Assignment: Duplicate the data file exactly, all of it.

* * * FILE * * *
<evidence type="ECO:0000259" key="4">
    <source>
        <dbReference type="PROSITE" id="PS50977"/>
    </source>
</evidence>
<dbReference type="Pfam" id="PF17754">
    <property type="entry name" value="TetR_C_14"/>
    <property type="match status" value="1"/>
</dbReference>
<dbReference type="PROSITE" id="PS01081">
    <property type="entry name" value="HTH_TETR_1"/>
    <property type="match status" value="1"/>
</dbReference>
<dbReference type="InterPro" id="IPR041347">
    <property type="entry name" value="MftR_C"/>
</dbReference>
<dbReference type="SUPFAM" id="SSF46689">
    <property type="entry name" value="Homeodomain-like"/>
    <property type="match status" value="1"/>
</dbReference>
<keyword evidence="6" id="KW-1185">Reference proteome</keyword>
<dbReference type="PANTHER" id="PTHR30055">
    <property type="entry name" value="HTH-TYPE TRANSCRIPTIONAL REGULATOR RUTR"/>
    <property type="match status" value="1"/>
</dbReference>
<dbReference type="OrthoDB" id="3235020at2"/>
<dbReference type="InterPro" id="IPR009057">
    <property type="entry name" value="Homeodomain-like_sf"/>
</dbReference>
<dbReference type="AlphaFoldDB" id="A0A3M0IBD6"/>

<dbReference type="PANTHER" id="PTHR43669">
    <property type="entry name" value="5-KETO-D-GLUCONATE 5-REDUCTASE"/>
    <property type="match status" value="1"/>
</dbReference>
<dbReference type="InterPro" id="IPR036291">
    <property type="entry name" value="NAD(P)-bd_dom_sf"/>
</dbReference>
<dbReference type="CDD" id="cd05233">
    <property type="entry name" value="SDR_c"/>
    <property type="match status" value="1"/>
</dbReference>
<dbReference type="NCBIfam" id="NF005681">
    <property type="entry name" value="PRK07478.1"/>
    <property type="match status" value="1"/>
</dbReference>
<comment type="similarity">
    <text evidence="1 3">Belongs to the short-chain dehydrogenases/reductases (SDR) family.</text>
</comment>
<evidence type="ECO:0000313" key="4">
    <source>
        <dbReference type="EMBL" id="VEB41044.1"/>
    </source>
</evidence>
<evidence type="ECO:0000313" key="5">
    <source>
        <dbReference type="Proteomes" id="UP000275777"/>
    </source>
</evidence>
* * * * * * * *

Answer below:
<evidence type="ECO:0000259" key="4">
    <source>
        <dbReference type="PROSITE" id="PS50977"/>
    </source>
</evidence>
<dbReference type="Pfam" id="PF17754">
    <property type="entry name" value="TetR_C_14"/>
    <property type="match status" value="1"/>
</dbReference>
<dbReference type="PROSITE" id="PS01081">
    <property type="entry name" value="HTH_TETR_1"/>
    <property type="match status" value="1"/>
</dbReference>
<dbReference type="InterPro" id="IPR041347">
    <property type="entry name" value="MftR_C"/>
</dbReference>
<dbReference type="SUPFAM" id="SSF46689">
    <property type="entry name" value="Homeodomain-like"/>
    <property type="match status" value="1"/>
</dbReference>
<keyword evidence="6" id="KW-1185">Reference proteome</keyword>
<dbReference type="PANTHER" id="PTHR30055">
    <property type="entry name" value="HTH-TYPE TRANSCRIPTIONAL REGULATOR RUTR"/>
    <property type="match status" value="1"/>
</dbReference>
<dbReference type="OrthoDB" id="3235020at2"/>
<dbReference type="InterPro" id="IPR009057">
    <property type="entry name" value="Homeodomain-like_sf"/>
</dbReference>
<dbReference type="AlphaFoldDB" id="A0A3M0IBD6"/>

<dbReference type="PANTHER" id="PTHR43669">
    <property type="entry name" value="5-KETO-D-GLUCONATE 5-REDUCTASE"/>
    <property type="match status" value="1"/>
</dbReference>
<dbReference type="InterPro" id="IPR036291">
    <property type="entry name" value="NAD(P)-bd_dom_sf"/>
</dbReference>
<dbReference type="CDD" id="cd05233">
    <property type="entry name" value="SDR_c"/>
    <property type="match status" value="1"/>
</dbReference>
<dbReference type="NCBIfam" id="NF005681">
    <property type="entry name" value="PRK07478.1"/>
    <property type="match status" value="1"/>
</dbReference>
<comment type="similarity">
    <text evidence="1 3">Belongs to the short-chain dehydrogenases/reductases (SDR) family.</text>
</comment>
<evidence type="ECO:0000313" key="4">
    <source>
        <dbReference type="EMBL" id="VEB41044.1"/>
    </source>
</evidence>
<evidence type="ECO:0000313" key="5">
    <source>
        <dbReference type="Proteomes" id="UP000275777"/>
    </source>
</evidence>